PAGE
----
# Output is:
This can be useful to check if the right module from the right location is being imported. It is also useful to know where to go check out the Python source files of a module for inspection or debugging.
nvidia-smi (NVIDIA System Management Interface) is a tool to query, monitor and configure NVIDIA GPUs. It ships with and is installed along with the NVIDIA driver and it is tied to that specific driver version. It is a tool written using the NVIDIA Management Library (NVML).
- To query the usage of all your GPUs:
I use this default invocation to check:
- Version of driver.
- Names of the GPUs.
- Index of the GPUs, based on PCI Bus Order. This is different from the CUDA order.
- Amount of memory each of the GPUs has.
- Whether persistence mode is enabled on each of the GPUs
- Utilization of each of the GPUs (if I’m running something on them).
- List of processes executing on the GPUs.
- To query the configuration parameters of all the GPUs:
$ nvidia-smi -q
I use this to check:
- Default clocks (listed under Default Application Clocks).
- Current clocks (listed under Application Clocks).
- To query the configuration parameters of a particular GPU, use its index:
$ nvidia-smi -q -i 0
When you install a Python PIP package using the pip tool, you will notice that it figures out if the package depends on other packages and installs them too. It is sometimes useful to know what is this tree of packages that a package depends on. pipdeptree is a tool that makes it easy to view this information.
- Installing pipdeptree is easy:
$ sudo pip3 install pipdeptree
- View the dependency tree of every installed package
- View the dependency tree of a particular package
$ pipdeptree -p foobar
- View the reverse dependency tree — the packages that are dependent on every installed package:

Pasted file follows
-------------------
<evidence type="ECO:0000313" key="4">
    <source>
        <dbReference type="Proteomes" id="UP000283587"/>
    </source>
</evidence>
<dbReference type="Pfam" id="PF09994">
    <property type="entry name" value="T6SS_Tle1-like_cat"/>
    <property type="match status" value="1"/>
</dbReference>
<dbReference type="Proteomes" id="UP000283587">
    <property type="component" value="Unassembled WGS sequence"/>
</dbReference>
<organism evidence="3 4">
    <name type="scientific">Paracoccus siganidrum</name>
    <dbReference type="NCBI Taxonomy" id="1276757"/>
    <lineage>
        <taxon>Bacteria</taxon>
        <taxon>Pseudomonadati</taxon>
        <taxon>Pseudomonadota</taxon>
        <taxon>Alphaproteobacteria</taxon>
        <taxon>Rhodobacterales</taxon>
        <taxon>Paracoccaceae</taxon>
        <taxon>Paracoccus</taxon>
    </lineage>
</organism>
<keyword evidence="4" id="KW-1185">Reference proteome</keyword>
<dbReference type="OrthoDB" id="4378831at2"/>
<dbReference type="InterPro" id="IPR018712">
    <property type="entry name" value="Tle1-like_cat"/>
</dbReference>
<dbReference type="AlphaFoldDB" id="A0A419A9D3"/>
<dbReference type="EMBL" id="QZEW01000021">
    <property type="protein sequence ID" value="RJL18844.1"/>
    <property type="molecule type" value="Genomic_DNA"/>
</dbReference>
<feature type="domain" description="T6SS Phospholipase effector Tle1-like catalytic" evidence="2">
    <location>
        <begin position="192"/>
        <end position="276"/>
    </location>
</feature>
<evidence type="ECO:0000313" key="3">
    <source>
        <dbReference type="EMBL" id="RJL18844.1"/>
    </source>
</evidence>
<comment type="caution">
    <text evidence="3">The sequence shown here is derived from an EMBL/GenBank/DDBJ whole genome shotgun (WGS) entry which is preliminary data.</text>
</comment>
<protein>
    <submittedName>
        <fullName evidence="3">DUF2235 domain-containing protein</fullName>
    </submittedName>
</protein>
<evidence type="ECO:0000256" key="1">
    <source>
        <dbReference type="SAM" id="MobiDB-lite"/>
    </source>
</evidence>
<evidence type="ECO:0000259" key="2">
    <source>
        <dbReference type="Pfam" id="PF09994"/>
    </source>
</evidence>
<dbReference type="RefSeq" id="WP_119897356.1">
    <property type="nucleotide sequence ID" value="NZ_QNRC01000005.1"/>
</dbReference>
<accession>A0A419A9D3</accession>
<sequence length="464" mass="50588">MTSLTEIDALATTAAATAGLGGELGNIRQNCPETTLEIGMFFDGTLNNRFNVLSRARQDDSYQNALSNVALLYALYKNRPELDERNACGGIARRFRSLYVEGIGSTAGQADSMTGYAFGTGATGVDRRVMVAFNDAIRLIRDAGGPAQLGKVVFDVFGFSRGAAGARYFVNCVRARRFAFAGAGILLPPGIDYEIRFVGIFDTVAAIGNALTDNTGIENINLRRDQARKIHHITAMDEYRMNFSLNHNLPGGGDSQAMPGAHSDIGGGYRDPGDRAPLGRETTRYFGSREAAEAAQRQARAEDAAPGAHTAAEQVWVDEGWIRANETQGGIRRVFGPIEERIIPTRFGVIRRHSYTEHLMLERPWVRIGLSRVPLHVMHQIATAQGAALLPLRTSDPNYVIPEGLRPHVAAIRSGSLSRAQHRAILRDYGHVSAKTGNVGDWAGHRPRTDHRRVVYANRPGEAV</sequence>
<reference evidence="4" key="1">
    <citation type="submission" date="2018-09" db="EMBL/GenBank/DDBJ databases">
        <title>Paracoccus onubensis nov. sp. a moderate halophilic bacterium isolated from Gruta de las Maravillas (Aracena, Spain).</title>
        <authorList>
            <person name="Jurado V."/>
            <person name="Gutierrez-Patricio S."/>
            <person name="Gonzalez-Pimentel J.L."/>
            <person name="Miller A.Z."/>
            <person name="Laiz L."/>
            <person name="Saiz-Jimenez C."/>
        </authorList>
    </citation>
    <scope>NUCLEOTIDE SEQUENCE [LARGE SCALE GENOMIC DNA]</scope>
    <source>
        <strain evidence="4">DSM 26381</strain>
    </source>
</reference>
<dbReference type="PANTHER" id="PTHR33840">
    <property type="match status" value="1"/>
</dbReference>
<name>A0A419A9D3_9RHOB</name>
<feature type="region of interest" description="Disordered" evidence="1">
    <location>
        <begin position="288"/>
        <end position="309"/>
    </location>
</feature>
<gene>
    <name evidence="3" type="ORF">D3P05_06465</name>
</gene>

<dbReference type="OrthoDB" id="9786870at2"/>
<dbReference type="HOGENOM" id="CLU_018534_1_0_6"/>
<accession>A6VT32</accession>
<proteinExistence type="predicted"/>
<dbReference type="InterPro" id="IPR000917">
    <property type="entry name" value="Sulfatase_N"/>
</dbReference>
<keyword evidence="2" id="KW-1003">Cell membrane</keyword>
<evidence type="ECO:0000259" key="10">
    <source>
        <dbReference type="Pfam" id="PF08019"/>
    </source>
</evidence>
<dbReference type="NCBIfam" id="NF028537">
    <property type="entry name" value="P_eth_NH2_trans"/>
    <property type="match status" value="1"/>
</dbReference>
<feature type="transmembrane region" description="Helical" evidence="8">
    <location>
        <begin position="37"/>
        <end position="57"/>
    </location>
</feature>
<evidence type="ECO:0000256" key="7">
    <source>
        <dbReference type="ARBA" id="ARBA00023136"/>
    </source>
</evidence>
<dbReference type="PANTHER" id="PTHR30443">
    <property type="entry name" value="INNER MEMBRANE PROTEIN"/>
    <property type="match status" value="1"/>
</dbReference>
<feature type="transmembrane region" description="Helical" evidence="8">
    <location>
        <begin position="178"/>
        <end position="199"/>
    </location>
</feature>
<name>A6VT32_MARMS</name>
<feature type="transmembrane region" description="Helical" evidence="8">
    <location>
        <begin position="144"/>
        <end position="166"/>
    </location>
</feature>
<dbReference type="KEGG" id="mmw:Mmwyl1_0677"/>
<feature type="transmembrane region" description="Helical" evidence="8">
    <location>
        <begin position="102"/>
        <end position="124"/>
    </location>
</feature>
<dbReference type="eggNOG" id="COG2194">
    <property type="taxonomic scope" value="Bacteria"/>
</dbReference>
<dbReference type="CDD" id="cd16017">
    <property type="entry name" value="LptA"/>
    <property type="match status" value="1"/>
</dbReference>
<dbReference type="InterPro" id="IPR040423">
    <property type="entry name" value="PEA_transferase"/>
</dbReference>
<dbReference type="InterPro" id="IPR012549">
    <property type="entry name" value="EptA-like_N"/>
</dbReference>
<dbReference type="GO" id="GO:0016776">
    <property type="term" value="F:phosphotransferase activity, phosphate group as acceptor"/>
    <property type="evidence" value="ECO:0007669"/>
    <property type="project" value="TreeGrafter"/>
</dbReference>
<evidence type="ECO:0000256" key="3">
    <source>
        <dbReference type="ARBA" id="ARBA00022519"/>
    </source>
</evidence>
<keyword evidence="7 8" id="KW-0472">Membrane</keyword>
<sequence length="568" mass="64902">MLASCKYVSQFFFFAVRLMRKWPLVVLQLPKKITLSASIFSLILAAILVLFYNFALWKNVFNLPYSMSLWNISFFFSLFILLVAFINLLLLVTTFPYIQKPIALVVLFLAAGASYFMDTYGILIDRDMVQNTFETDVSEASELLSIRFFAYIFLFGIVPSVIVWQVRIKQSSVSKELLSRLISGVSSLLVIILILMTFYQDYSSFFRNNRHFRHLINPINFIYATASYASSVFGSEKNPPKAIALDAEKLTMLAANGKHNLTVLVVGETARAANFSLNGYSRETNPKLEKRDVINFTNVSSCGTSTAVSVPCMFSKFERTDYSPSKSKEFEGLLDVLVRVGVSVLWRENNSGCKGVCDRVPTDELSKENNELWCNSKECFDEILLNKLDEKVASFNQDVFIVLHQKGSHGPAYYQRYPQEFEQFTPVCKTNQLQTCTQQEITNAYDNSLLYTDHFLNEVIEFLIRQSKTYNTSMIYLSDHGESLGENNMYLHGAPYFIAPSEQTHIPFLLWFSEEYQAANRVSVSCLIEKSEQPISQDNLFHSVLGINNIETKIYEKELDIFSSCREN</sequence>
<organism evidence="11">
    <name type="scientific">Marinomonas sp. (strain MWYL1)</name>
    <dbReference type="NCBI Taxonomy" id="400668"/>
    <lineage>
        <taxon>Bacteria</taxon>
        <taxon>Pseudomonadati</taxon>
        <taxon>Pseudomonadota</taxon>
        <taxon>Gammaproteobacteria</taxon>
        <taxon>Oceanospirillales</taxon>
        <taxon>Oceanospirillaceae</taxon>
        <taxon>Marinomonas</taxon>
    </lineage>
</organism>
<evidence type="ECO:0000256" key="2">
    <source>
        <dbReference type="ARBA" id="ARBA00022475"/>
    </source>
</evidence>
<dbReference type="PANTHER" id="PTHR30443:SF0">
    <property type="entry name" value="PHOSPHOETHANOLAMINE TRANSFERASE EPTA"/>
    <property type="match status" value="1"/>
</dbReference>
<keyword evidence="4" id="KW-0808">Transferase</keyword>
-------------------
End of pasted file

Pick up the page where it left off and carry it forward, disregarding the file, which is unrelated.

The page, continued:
$ pipdeptree -r
- Render the dependency tree graph to a PDF file using GraphViz:
$ pipdeptree --graph-output pdf > out.pdf
Tried with: Ubuntu 18.04
TensorFlow (TF) can be built from source easily and installed as a Python wheel package. I used the following steps to build it using Python3 and with support for CUDA and TensorRT:
- Install Python3 pre-requisites:
$ sudo apt install python3-dev python3-pip
- Install necessary Python3 packages locally:
$ pip3 install -U --user six numpy wheel setuptools mock
$ pip3 install -U --user keras_applications==1.0.6 --no-deps
$ pip3 install -U --user keras_preprocessing==1.0.5 --no-deps
These packages are installed to your
~/.local/lib/python3.x/site-packages directory. TF documentation also installs the latest pip3 from PyPI. However, doing that causes the infamous “Cannot import name main” error, so I do not do that.
- TF uses Bazel as its build tool. Install it as described here. I ended up placing its binary in my
~/bin. Since my
~/bin is in my
PATH, the Bazel binary can be executed from any place.
I recommend creating a
tensorflow_root directory. This is because the TF packaging tends to write out to a location outside the TF source directory. Also, TF needs to access other libraries. So this root directory makes it easy to create all TF related directories under one umbrella.